According to this 2006 Tribune piece:
In 1991, the Chicago City Council voted against designating the Berghoff buildings. The Council sided with the restaurant’s owner, Herman Berghoff, who said that landmark status would severely reduce the value of his property by sharply restricting changes that could be made to it.
This argument can be seen time and time again in efforts to protect Chicago’s historic architecture: the economic concerns of ownership always seem to trump the urgent importance of protecting Chicago’s architectural history.
The Palmer Building, seen below, features the other surviving cast-iron façade in Chicago’s Loop. These prefabricated façades were put together on site and fastened to the building’s load-bearing masonry walls. Abstract incised designs are meant to emulate stone decoration, and the symmetric repetition of a single design across 18 paired-window bays makes a powerful and stately presentation.
18 – 26 East Adams Street
Built 1878 or earlier
Status: Not Listed in CHRS, Not Protected by Landmark Designation
Little is known about this pair of 2-story buildings on Adams Street near Wabash Avenue. The façades of 18 – 26 East Adams Street look very similar to that of 15 – 17 West Adams Street, with the same incised lines patterns and flattened arch window bays. However, these are not protected by landmark status or even included in the Chicago Landmarks Historic Resources Survey. The windows on 26 East Adams Street (right) appear to have had keystones originally, now replaced with bricks. A number of businesses occupy the ground floors, including a nail salon and your pick of 3 different restaurants: fast food, fried fish and Persian cuisines.
I recognize that this was a highly ambitious project, and what I have tried to present here may be lacking in some respects. But I also felt it was an urgent and imperative undertaking, to document this extraordinary class of 140-year-old architecture now, in the fluid, ever-changing built environment of Chicago’s Loop. As we are currently experiencing with the Osborne & Adams Leather Company building (209 West Lake Street), and have witnessed in the tragic tale of the McCarthy Building, the fate of these rare Post-Fire era buildings is not secure.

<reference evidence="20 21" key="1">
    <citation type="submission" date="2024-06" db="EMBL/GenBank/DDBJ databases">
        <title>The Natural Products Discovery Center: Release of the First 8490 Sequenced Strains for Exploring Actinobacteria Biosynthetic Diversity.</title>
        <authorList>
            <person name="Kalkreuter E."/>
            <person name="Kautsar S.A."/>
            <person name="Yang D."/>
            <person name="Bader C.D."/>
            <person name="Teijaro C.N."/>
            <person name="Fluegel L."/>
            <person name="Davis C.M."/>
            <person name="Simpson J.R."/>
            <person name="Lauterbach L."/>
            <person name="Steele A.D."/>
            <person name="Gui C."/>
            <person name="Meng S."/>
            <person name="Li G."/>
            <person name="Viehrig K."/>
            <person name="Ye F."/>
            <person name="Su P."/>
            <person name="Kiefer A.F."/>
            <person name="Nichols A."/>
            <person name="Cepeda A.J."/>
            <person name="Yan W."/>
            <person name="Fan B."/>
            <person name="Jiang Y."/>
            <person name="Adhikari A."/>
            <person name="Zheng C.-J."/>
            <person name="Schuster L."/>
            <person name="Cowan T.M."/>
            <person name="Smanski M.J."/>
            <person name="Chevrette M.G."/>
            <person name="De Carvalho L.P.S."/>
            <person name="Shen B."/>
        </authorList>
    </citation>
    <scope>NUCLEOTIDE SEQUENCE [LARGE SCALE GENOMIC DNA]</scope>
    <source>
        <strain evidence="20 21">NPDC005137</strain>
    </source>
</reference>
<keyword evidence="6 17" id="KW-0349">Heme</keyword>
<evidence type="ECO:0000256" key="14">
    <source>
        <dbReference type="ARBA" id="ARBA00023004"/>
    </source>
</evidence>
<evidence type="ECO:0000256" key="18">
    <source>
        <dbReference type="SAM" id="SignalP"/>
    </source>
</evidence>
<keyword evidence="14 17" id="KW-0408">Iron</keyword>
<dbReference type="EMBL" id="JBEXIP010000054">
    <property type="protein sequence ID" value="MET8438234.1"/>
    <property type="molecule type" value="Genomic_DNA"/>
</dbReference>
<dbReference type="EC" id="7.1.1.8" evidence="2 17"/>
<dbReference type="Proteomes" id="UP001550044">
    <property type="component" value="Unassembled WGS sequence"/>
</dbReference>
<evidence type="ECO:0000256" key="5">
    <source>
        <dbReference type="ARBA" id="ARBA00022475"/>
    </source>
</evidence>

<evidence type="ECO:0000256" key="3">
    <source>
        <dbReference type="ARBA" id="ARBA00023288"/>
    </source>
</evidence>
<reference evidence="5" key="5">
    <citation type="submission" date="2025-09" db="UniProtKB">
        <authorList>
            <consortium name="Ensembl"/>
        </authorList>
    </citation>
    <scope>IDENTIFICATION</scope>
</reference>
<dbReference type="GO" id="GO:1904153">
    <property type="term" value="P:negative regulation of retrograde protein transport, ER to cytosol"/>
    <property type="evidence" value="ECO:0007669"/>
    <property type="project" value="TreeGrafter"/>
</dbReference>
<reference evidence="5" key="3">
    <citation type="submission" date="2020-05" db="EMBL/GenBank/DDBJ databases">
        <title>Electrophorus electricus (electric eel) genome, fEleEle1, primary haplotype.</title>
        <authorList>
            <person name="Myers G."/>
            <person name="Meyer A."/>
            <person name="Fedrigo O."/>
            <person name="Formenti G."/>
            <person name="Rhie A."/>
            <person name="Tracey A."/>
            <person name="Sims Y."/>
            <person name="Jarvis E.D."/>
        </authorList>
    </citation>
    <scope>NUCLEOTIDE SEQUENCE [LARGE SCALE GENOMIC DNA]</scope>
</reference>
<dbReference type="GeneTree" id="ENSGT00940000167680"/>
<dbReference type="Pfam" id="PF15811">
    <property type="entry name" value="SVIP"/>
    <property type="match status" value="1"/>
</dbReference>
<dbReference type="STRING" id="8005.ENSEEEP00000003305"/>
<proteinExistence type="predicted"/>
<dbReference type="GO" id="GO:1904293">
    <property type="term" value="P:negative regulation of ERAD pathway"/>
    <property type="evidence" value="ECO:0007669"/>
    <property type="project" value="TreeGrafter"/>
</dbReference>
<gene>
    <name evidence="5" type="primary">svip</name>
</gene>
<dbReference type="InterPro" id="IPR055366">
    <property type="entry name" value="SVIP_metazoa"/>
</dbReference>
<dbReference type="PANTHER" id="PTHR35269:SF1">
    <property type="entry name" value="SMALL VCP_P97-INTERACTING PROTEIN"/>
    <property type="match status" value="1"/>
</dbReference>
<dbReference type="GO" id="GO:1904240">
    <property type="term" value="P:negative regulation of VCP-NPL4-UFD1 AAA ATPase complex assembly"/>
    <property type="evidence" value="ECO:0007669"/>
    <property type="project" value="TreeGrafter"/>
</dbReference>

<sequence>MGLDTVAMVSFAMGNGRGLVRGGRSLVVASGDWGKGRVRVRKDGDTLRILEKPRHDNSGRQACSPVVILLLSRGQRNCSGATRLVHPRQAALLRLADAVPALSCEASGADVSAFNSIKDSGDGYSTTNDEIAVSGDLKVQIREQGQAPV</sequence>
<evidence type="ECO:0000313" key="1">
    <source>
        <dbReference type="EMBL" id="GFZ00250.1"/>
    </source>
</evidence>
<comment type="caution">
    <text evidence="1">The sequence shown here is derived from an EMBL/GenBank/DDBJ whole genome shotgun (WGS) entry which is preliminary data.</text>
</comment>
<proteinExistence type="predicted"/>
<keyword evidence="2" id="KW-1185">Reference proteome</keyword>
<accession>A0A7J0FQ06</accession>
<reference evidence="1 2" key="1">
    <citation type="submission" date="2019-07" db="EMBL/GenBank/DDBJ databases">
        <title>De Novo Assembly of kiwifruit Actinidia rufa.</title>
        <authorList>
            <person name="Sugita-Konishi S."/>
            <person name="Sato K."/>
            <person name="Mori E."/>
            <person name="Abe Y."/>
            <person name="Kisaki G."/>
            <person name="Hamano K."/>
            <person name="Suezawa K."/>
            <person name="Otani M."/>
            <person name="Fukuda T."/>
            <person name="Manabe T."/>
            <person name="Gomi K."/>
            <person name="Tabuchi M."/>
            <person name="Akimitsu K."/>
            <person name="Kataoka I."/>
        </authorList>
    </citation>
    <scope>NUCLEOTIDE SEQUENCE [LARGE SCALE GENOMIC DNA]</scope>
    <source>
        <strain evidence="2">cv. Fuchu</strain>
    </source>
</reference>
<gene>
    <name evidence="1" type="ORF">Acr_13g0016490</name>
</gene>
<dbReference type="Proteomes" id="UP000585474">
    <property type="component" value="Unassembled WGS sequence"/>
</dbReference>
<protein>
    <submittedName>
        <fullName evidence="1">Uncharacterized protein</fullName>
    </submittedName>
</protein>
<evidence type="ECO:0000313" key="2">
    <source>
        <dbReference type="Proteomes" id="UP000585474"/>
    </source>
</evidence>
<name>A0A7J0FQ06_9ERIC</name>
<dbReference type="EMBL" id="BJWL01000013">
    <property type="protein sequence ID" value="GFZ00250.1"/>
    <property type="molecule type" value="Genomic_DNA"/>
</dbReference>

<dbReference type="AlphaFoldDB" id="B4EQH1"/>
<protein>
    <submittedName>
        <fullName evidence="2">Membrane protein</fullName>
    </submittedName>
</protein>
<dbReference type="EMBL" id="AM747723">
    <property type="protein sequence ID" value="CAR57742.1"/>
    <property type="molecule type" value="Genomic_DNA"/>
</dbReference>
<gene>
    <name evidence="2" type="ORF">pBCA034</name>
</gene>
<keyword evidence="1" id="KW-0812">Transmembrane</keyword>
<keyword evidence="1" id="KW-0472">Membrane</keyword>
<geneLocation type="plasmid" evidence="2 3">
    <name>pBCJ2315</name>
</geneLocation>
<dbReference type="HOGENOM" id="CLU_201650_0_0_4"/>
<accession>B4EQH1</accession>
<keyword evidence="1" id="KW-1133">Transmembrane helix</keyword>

The specter of economic concerns always seems to overpower our historic preservation responsibilities: a landmark designation can be granted one day, and rescinded the next. To counteract that, we need stronger, unimpeachable measures in place, with the support of our city government, to actually protect an architectural legacy of the single most important event in Chicago’s history, the Great Chicago Fire.
References and Further Reading
- “9 Buildings Seen As Landmarks” (Chicago Tribune)
- “McCarthy Building Puts Landmark Law On A Collision Course With Developers” (Chicago Tribune)
- Chicago Historic Resources Survey (City of Chicago)
- Demolition Delay Hold List 2015 (City of Chicago)
- “Developer Wants to Replace Loop Parking Garage With 33-Story Rental Tower” (Curbed Chicago)
- 209 West Lake Street demolition permit (Chicago Cityscape)
- “Loop landmark faces foreclosure” (Crain’s Chicago Business)
- Haskell, Barker, and Atwater Buildings (Harboe Architects)
- “Preservationists wary over future of Berghoff buildings” (Chicago Tribune)
- The Heritage At Millennium Park (Wikipedia)
- Legacy Tower At Millennium Park (Wikipedia)
- “Eureka! Chicago`s Total Of Cast-iron Fronts Just Doubled” (Chicago Tribune)